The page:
14. Dinosaur egg or not?

    I think I discovered what looks like a fossilized egg. I have included a few pics, hope they help with an ID! Thanks in advance
  15. Every day I look through a collection of websites and online auctions for any good deals on dinosaur fossils. Occasionally a real steal of a deal is found, but when it comes to eggs most of what I see is fake. Counterfeit dinosaur eggs are continually found, mostly being sold by the same sellers from China and Malaysia. I personally fell for this trap last year and spent a lot of money on "eggs" that were man made. This is a topic that is brought up every few months on this thread to warn fellow collectors and I think its time again to repost what many others have posted before. There was a good short article that was written by Bill Merz and distributed at last year's Tucson Gem and Mineral Show where he points out some of the most common examples of mass manufactured fake eggs.
  16. dinosaur egg???

    hi guys i love to hunt fossils and minerals, found this peculiar egg? help identify, if you need more info or pics, thanks
  17. Dinosaur egg? Species? Just curious.

    Egg came from China (unfortunately I don't have a specific area). It came from the Cretaceous time period. Dimensions (Length x Width x height) The fossil is 12cm (~5in) x 10cm (~4in) x 10cm and weighs 2.5kg. I'm not sure what kind of species this came from however I'm curious if anyone can tell me from the pictures. Either way I'm glad I have a fossil egg of some kind even though I may not know what species it is. (I'm also I little worried that it may not be an egg at all as people do mistake fossil eggs quite commonly. However I can get a full refund so no worries).
  18. Found these online. I suspect they're fakes. Beware. Not surprising if they are fake, besides, they're from China. (not saying that all fossils being sold from China are fake.)
  19. Protoceratops Egg?

    I just acquired what looks to be a very unusual egg. This single egg comes detached from a clutch of upright eggs in an antique shop in Singapore; owner would not reveal where it origins from. The egg is white, and covered in reddish-sand matrix that can be scrapped off with a needle. This egg measures 7.66 cm long (I lack measurement of the nest, owner wouldn't let me take more pics). My first thought were that these are Troodon eggs, as "upright eggs" are a characteristic of troodon eggs as far as I know. 1) Thomas(Tom) Kapitany said these looks like it came from China. He didn't personally give it an ID, but mentioned he had seen these identified as Protoceratops before. 2) Seth Sorenson said there's no way to confirm it as Troodon without skeletal material, but he said they look like small ceratopsian eggs to him. He also mentioned Protoceratops eggs have been found in standing clutches before. 3) Laogao, a fossil egg expert from China said this looks like Troodon eggs from Henan. 4) Dr. Kenneth Carpenter said these are most likely theropod eggs of the Elongatoolithus(egg oogenera) family. Without microscopic examination or confirmation of their origin, he could not give any further identification though. With such little information, I am aware there's no way to give a definitive ID of the dinosaur that laid these eggs. I'd still like to ask for your opinions though on what you believe this egg might be.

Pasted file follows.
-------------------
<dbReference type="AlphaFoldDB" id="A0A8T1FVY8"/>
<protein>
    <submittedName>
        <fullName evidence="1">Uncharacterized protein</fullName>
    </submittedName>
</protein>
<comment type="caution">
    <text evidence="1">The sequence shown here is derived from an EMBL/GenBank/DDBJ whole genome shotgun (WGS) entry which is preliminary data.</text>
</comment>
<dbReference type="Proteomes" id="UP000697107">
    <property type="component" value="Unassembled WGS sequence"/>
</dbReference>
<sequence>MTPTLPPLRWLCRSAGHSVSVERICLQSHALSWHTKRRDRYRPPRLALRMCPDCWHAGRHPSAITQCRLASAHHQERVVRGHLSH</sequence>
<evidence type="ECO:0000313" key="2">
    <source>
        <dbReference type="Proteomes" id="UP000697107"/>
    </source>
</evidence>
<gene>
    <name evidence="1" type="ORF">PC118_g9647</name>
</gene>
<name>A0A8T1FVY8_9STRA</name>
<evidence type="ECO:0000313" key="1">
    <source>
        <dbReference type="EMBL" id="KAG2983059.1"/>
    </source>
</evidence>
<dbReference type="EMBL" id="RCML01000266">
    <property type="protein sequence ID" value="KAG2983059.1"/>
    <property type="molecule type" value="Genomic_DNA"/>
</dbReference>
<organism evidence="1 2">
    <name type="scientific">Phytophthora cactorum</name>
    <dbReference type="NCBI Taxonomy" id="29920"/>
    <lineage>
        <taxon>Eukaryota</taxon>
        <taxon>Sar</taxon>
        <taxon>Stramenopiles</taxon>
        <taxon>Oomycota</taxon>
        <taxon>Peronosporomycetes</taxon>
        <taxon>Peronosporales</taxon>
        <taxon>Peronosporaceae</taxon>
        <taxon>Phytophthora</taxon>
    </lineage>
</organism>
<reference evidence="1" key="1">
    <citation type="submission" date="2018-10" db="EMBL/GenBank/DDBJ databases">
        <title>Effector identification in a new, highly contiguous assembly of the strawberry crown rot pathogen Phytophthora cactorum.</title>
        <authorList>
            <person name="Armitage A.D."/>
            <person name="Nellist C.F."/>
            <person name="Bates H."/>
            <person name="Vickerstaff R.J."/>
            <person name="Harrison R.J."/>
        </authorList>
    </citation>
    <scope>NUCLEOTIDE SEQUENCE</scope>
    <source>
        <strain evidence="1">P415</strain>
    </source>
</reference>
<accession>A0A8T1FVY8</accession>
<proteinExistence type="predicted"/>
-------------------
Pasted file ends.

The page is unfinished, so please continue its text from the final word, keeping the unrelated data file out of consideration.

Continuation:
20. Oviraptor Egg (Elongatoolithus sp.)

    From the album Dinosaur Eggs

    My Lowell-prepped Oviraptor egg. Crushed but still lovable!
  21. Small Hadrosaurid egg

    From the album Dinosaur Eggs

    A mysterious dinosaur egg from the late Cretaceous of China. Supposedly a small hadrosaurid, but still lacking a proper ID.
  22. Titanosaur egg from Rio Negro

    From the album Dinosaur Eggs

    A very rare partial Titanosaur egg from Allen Formation, Rio ######, Argentina
  23. Segnosaur Egg (Spheroolithus sp.)

    From the album Dinosaur Eggs

    A Segnosaur egg from Henan Province of China - one of the finest egg in my collection
  24. Partial sauropod egg

    From the album Dinosaur Eggs

    A partial sauropod egg from Djadokhta formation of the Gobi Desert, prepped by Mike Holmes
  25. From the album Dinosaur Eggs

    A pair of Titanosaur egg partials from Auca Mahuevo of Patagonia - an area known for yielding many prized egg remains